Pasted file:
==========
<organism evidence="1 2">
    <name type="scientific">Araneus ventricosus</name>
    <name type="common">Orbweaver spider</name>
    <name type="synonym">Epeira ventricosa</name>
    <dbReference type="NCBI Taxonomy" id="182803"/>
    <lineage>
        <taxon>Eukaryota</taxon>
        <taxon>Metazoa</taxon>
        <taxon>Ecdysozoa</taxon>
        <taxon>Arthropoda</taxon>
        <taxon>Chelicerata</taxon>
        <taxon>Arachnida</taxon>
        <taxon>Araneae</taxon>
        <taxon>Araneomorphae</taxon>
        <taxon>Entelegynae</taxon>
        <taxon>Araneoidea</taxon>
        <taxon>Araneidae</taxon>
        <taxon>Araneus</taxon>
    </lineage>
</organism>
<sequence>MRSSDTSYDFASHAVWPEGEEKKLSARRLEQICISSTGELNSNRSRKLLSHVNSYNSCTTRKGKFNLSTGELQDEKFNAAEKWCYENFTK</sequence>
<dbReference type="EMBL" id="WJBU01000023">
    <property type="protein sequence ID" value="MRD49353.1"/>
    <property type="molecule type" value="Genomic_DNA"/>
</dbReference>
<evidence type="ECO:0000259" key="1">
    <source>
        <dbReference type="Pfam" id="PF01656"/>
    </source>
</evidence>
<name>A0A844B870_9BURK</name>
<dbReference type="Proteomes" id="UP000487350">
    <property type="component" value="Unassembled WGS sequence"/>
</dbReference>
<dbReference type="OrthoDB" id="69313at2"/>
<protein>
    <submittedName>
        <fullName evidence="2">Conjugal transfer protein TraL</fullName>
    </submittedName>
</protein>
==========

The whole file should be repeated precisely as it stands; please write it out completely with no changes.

<organism evidence="1 2">
    <name type="scientific">Araneus ventricosus</name>
    <name type="common">Orbweaver spider</name>
    <name type="synonym">Epeira ventricosa</name>
    <dbReference type="NCBI Taxonomy" id="182803"/>
    <lineage>
        <taxon>Eukaryota</taxon>
        <taxon>Metazoa</taxon>
        <taxon>Ecdysozoa</taxon>
        <taxon>Arthropoda</taxon>
        <taxon>Chelicerata</taxon>
        <taxon>Arachnida</taxon>
        <taxon>Araneae</taxon>
        <taxon>Araneomorphae</taxon>
        <taxon>Entelegynae</taxon>
        <taxon>Araneoidea</taxon>
        <taxon>Araneidae</taxon>
        <taxon>Araneus</taxon>
    </lineage>
</organism>
<sequence>MRSSDTSYDFASHAVWPEGEEKKLSARRLEQICISSTGELNSNRSRKLLSHVNSYNSCTTRKGKFNLSTGELQDEKFNAAEKWCYENFTK</sequence>
<dbReference type="EMBL" id="WJBU01000023">
    <property type="protein sequence ID" value="MRD49353.1"/>
    <property type="molecule type" value="Genomic_DNA"/>
</dbReference>
<evidence type="ECO:0000259" key="1">
    <source>
        <dbReference type="Pfam" id="PF01656"/>
    </source>
</evidence>
<name>A0A844B870_9BURK</name>
<dbReference type="Proteomes" id="UP000487350">
    <property type="component" value="Unassembled WGS sequence"/>
</dbReference>
<dbReference type="OrthoDB" id="69313at2"/>
<protein>
    <submittedName>
        <fullName evidence="2">Conjugal transfer protein TraL</fullName>
    </submittedName>
</protein>